Our district recently released a new Mission Statement:
"We engage and encourage students and staff every day through meaningful work in a safe and caring environment."
Excellent! The group that came up with this spent a great deal of time on it. Literally every word was recommended, discussed, debated, and agreed upon before inclusion. This end-product of a deliberate process of defining as succinctly as possible the mission of our district is perhaps as focused and on-target as any I've seen.
I like that it is verb-driven.
I appreciate the key words: ENGAGE, ENCOURAGE, MEANINGFUL, SAFE, and CARING.
I love that it avoids cliches like "reaching one's potential" or "creating contributing members of society".
Everything I have stated so far is exactly why I am going to recommend to my staff that we adopt and implement it as is, at all levels, without blurring the mission by layering others on top of it. One of the initiatives we implement in our district is the Continuous Improvement Process (CIP). In fact, CIP will be the focus of this year's professional staff development on my campus. Unfortunately, one of the components in the process is for each campus and classroom to write its own individual mission statement.
While I understand the reason writing individual statements is included in the process, I believe it runs counter to what we should do in order to embrace and infuse the district's mission statement throughout the system. Why should each campus and classroom spend time trying to identify and create an individualized mission when we have already been provided with an excellent, all-encompassing, all-inclusive statement? We run the risk of muddying the ultimate district mission if every campus and classroom has some type of side-mission. In the case of some high school students, they could spend each day within an environment of nine separate mission statements: one for each of seven periods, one for their campus, and one for the district.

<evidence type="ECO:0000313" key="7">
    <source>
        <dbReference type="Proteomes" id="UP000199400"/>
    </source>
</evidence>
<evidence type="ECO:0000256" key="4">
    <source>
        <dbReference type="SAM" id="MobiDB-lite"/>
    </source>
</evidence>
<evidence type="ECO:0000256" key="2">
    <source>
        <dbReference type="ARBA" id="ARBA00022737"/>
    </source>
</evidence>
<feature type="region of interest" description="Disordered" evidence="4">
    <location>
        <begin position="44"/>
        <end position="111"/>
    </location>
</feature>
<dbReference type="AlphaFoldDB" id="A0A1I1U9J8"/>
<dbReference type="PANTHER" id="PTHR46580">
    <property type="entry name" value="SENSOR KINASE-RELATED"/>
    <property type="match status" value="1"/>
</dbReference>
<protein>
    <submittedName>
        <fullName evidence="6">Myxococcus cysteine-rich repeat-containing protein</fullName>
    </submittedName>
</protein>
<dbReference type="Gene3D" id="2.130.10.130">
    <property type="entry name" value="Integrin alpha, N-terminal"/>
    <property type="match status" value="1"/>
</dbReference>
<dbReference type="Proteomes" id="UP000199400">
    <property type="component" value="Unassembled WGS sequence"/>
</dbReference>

I plan to proceed by spending time with the staff discussing the new mission district mission statement in depth. We will discuss how it was developed, the key philosophies and beliefs behind it, and how it applies to this campus. As we study and implement the continuous improvement process I will be recommending one in-house modification to the training. Rather than each class or program developing its own mission statement, I will ask that - instead - they develop two to three MISSION SUPPORT INITIATIVES.
Each class and program will be encouraged to develop and post two to three practices or procedures that can be implemented within that classroom which materially supports and addresses the overall mission statement. Ideally, these MISSION SUPPORT INITIATIVES will be observable/measurable practices (goals?) that can be followed within individual classrooms and which directly influence and affect the ultimate outcome of meeting The Mission Statement.
What are some types of Mission Support Initiatives will I be looking for? The range is huge. But a couple of examples targeted on key terms might include:
Engagement: "In Chemistry A every student will come prepared and actively participate in the day's labs."
Encouragement: "Our Algebra class agrees that we will help mentor and assist each other collaboratively until everyone understands the concepts being taught."
Meaningful: "This History class will be committed to open discussion and exploration of each lesson's importance and relevance to the individual learner."
This will be a work-in-progress with the entire staff. The ultimate goal will be buy-in and infusion of the Mission Statement into every classroom. There will be no mixing of missions, but rather, an attempt to build ownership of the one over-riding mission of the district: